The Financial Conduct Authority’s (FCA) fine of £37.8 million (U.S. $47.5 million) on Commerzbank’s London branch for anti-money laundering (AML) failures is a reminder that the most fundamental risk-based AML controls are still not being implemented at some financial services firms.
Weaknesses at Commerzbank London were identified by the FCA in a “number of areas.” These included the failure of the bank to conduct periodic due diligence on its existing clients in a timely fashion, resulting in nearly 2,000 overdue due diligence checks on existing clients by March 2017.
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In addition, the FCA highlighted “long-standing weaknesses” in Commerzbank London’s automation tool for monitoring money laundering risk on client transactions. Incredibly, some 40 high-risk countries were found to be absent from the automation tool in 2015 and over 1,000 individuals had not been added.
Further, appropriate policies and procedures were absent for customer due diligence checks on clients.
AML warnings unheeded
Commenting on the fine, FCA Executive Director of Enforcement and Market Oversight Mark Steward said Commerzbank’s oversights over an extended period had “created a significant risk that financial and other crime might be undetected.”
The size of the FCA penalty is substantial, demonstrating not only the depth of the failures but also, crucially, that the opportunities to address them were squandered—with FCA warnings going unheeded.
It’s also worth stressing the agency specifically referenced the failures had continued despite FCA enforcement against other firms for not being up to standard and the regular dissemination of FCA guidance, which clearly set out what was expected.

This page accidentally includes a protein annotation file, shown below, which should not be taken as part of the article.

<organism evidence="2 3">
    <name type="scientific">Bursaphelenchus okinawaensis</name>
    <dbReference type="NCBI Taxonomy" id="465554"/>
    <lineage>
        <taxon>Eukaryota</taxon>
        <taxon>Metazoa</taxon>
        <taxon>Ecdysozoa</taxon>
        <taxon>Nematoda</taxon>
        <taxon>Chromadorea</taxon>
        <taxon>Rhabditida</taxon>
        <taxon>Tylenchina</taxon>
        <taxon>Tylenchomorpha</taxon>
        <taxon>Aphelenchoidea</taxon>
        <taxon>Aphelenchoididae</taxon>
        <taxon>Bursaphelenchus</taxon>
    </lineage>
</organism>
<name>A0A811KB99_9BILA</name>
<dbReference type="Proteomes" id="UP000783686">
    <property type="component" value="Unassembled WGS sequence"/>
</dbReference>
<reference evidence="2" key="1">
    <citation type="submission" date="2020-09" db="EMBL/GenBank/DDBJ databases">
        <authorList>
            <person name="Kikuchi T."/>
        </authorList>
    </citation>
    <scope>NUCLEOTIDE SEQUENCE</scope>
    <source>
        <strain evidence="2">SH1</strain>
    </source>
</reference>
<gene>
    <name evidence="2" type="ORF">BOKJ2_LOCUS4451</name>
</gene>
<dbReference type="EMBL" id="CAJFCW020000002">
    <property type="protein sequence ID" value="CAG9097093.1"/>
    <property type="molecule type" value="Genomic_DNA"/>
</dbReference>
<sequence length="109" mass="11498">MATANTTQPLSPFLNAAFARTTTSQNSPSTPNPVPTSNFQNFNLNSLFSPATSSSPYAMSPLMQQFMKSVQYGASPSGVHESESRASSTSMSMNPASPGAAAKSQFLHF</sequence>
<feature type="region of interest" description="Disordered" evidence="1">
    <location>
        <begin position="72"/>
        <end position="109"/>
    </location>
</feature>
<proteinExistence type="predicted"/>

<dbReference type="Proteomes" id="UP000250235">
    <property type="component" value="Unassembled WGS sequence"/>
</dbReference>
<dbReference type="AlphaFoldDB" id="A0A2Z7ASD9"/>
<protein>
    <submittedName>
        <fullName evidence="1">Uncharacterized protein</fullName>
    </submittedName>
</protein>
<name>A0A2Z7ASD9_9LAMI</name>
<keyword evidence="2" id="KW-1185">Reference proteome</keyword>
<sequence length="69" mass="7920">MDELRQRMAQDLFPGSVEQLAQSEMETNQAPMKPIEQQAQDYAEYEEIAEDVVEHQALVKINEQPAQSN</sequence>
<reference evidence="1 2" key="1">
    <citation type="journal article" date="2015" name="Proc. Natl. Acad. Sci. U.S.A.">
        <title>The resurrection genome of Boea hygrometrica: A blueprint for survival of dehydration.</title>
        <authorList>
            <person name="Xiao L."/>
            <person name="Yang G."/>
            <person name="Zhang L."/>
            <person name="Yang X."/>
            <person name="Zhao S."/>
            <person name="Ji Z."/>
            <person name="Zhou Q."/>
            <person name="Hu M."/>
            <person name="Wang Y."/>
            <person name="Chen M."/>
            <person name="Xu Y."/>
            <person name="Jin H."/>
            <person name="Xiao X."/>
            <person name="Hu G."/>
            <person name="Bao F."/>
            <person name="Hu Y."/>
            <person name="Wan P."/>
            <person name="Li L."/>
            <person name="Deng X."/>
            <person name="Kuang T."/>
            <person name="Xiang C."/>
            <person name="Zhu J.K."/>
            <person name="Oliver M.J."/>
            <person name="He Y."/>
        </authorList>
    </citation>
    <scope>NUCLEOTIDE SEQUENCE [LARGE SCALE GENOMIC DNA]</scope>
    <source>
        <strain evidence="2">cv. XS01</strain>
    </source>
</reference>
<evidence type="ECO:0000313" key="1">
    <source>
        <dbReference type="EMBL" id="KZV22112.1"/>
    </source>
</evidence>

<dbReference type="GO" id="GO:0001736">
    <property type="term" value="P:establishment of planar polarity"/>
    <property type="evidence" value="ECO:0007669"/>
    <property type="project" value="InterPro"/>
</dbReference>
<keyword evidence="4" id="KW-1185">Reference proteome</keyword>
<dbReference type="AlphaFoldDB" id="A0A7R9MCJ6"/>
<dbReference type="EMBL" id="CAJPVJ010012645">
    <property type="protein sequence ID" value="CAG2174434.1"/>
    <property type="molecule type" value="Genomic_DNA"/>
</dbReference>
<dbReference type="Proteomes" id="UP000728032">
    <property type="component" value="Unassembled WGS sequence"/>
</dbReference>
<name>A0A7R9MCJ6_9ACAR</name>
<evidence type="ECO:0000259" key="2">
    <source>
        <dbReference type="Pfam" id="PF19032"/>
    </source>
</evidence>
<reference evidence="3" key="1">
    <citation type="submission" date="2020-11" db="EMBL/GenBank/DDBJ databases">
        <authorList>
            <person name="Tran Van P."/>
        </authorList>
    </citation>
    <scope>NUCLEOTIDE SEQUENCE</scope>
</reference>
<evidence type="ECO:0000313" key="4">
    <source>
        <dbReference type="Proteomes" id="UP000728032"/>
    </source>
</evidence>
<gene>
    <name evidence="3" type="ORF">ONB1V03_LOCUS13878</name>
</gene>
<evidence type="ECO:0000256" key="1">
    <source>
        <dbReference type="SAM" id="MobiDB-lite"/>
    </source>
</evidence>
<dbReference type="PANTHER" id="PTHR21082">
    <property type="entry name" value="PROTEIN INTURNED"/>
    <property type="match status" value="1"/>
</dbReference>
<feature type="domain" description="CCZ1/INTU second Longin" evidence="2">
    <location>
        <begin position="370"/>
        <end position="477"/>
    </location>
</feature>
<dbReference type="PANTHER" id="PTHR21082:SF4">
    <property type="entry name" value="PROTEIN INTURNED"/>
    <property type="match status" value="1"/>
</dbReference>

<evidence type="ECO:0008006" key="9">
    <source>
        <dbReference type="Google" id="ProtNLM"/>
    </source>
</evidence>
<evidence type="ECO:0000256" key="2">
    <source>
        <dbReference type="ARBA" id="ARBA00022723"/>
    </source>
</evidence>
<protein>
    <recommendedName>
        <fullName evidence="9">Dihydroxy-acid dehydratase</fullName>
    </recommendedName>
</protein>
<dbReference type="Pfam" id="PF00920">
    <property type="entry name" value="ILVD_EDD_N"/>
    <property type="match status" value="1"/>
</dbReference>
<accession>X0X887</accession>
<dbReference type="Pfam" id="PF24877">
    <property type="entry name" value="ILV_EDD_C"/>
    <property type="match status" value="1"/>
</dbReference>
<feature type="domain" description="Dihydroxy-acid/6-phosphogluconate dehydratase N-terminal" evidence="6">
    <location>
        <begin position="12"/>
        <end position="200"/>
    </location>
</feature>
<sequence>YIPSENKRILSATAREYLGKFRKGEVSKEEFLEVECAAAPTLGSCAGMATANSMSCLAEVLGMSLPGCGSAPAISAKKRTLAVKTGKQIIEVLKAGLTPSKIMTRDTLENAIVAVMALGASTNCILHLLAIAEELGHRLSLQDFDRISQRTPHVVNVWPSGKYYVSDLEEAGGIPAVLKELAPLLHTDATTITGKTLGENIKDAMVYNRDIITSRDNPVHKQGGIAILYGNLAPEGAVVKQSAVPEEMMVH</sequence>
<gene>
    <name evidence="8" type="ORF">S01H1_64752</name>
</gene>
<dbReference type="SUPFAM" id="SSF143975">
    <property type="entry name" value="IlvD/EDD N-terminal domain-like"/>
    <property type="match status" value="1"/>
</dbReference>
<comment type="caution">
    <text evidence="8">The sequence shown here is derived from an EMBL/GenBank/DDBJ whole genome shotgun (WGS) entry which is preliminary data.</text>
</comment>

The measures Commerzbank London failed to implement or even put in place were not new-fangled measures but basic AML controls that have been a requirement for some time. Commerzbank had been warned by the FCA of its AML failures on three separate occasions over the last decade (2012, 2015, and 2017) and did not act on them. That they were given the opportunity to rectify their errors and didn’t suggests deeper problems of responsibility, leadership, organization, and training.
Culture at any firm is important, with the tone-from-the-top establishing expected behaviors from all members of staff. Such a culture at Commerzbank undoubtedly could have prevented the aforementioned AML lapses, and it’s something that will need addressing if the firm is to avoid a repeat of a regulatory penalty.
That Commerzbank agreed to resolve the matter with the FCA early is laudable and resulted in a 30 percent reduction in penalty. The FCA also recognized the bank had undergone a “significant” remediation exercise to overhaul its AML controls up to the required standard and, further, that these remediations had been tested by a skilled person.
Lessons to be learned
What can senior management and regulated firms learn from this case? There are a few crucial takeaways:
- The first is that the FCA is willing to engage with organizations that are not following its regulations. No matter the gravity of the situation a firm may find itself in, it stands to benefit from communication and cooperation with any regulator.
- Second, the FCA will provide opportunities for firms to make amends when it identifies weaknesses. It is in a firm’s interest to respond to these within an appropriate window of time.
- Third, fines of this scale are wholly avoidable and less likely to occur when senior management acts quickly on regulator recommendations.
- Finally, risk-based AML controls are not something to be implemented and then forgotten about. A continual cycle of evaluation and assessment should take place to ensure controls are effective and reflect the risk.
Had Commerzbank listened to FCA feedback or conducted internal checks to make sure its AML controls were up to scratch, it might have avoided a multimillion-pound fine and the reputational damage that follows.
The International Compliance Association is a sister company to Compliance Week. Both organizations are under the umbrella of Wilmington plc.